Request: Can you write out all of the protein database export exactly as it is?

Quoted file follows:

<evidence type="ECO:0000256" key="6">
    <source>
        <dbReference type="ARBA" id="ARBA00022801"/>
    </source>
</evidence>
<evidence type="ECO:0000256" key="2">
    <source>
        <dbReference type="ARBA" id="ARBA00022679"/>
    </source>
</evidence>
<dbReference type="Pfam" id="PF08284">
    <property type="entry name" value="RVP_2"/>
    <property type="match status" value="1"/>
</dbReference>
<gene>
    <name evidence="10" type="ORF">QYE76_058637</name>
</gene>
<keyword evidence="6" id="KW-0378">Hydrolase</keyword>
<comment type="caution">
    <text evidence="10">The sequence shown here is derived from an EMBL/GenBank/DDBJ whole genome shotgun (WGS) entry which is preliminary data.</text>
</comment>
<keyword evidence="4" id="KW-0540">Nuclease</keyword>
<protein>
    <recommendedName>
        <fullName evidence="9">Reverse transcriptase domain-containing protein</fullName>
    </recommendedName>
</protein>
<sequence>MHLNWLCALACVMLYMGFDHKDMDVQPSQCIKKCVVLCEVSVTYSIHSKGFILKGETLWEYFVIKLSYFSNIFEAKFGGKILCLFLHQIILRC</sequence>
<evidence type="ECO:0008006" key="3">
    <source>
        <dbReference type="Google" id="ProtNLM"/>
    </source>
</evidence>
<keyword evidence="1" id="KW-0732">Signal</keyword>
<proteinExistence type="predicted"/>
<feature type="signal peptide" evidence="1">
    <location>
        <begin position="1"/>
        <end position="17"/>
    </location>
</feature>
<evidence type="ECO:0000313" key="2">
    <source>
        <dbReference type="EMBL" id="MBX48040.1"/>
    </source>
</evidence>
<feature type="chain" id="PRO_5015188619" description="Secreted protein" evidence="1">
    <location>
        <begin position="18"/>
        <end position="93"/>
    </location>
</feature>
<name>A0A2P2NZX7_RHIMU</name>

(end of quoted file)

<evidence type="ECO:0000256" key="6">
    <source>
        <dbReference type="ARBA" id="ARBA00022801"/>
    </source>
</evidence>
<evidence type="ECO:0000256" key="2">
    <source>
        <dbReference type="ARBA" id="ARBA00022679"/>
    </source>
</evidence>
<dbReference type="Pfam" id="PF08284">
    <property type="entry name" value="RVP_2"/>
    <property type="match status" value="1"/>
</dbReference>
<gene>
    <name evidence="10" type="ORF">QYE76_058637</name>
</gene>
<keyword evidence="6" id="KW-0378">Hydrolase</keyword>
<comment type="caution">
    <text evidence="10">The sequence shown here is derived from an EMBL/GenBank/DDBJ whole genome shotgun (WGS) entry which is preliminary data.</text>
</comment>
<keyword evidence="4" id="KW-0540">Nuclease</keyword>
<protein>
    <recommendedName>
        <fullName evidence="9">Reverse transcriptase domain-containing protein</fullName>
    </recommendedName>
</protein>
<sequence>MHLNWLCALACVMLYMGFDHKDMDVQPSQCIKKCVVLCEVSVTYSIHSKGFILKGETLWEYFVIKLSYFSNIFEAKFGGKILCLFLHQIILRC</sequence>
<evidence type="ECO:0008006" key="3">
    <source>
        <dbReference type="Google" id="ProtNLM"/>
    </source>
</evidence>
<keyword evidence="1" id="KW-0732">Signal</keyword>
<proteinExistence type="predicted"/>
<feature type="signal peptide" evidence="1">
    <location>
        <begin position="1"/>
        <end position="17"/>
    </location>
</feature>
<evidence type="ECO:0000313" key="2">
    <source>
        <dbReference type="EMBL" id="MBX48040.1"/>
    </source>
</evidence>
<feature type="chain" id="PRO_5015188619" description="Secreted protein" evidence="1">
    <location>
        <begin position="18"/>
        <end position="93"/>
    </location>
</feature>
<name>A0A2P2NZX7_RHIMU</name>